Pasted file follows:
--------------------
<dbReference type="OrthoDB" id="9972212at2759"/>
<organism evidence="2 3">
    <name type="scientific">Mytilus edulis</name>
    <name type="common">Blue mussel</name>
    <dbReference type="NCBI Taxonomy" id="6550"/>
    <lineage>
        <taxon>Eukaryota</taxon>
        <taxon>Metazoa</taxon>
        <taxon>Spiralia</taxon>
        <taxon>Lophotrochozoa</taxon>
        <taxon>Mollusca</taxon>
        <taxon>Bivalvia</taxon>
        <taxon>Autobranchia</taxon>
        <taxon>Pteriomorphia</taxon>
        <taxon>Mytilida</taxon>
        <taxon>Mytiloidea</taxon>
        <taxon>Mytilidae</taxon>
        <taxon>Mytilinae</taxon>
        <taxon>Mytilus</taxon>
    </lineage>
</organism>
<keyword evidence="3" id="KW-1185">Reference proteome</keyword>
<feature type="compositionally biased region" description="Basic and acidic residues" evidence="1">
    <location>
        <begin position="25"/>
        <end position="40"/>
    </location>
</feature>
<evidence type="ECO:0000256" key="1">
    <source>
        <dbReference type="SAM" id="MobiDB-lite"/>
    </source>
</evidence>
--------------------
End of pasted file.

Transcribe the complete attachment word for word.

<dbReference type="OrthoDB" id="9972212at2759"/>
<organism evidence="2 3">
    <name type="scientific">Mytilus edulis</name>
    <name type="common">Blue mussel</name>
    <dbReference type="NCBI Taxonomy" id="6550"/>
    <lineage>
        <taxon>Eukaryota</taxon>
        <taxon>Metazoa</taxon>
        <taxon>Spiralia</taxon>
        <taxon>Lophotrochozoa</taxon>
        <taxon>Mollusca</taxon>
        <taxon>Bivalvia</taxon>
        <taxon>Autobranchia</taxon>
        <taxon>Pteriomorphia</taxon>
        <taxon>Mytilida</taxon>
        <taxon>Mytiloidea</taxon>
        <taxon>Mytilidae</taxon>
        <taxon>Mytilinae</taxon>
        <taxon>Mytilus</taxon>
    </lineage>
</organism>
<keyword evidence="3" id="KW-1185">Reference proteome</keyword>
<feature type="compositionally biased region" description="Basic and acidic residues" evidence="1">
    <location>
        <begin position="25"/>
        <end position="40"/>
    </location>
</feature>
<evidence type="ECO:0000256" key="1">
    <source>
        <dbReference type="SAM" id="MobiDB-lite"/>
    </source>
</evidence>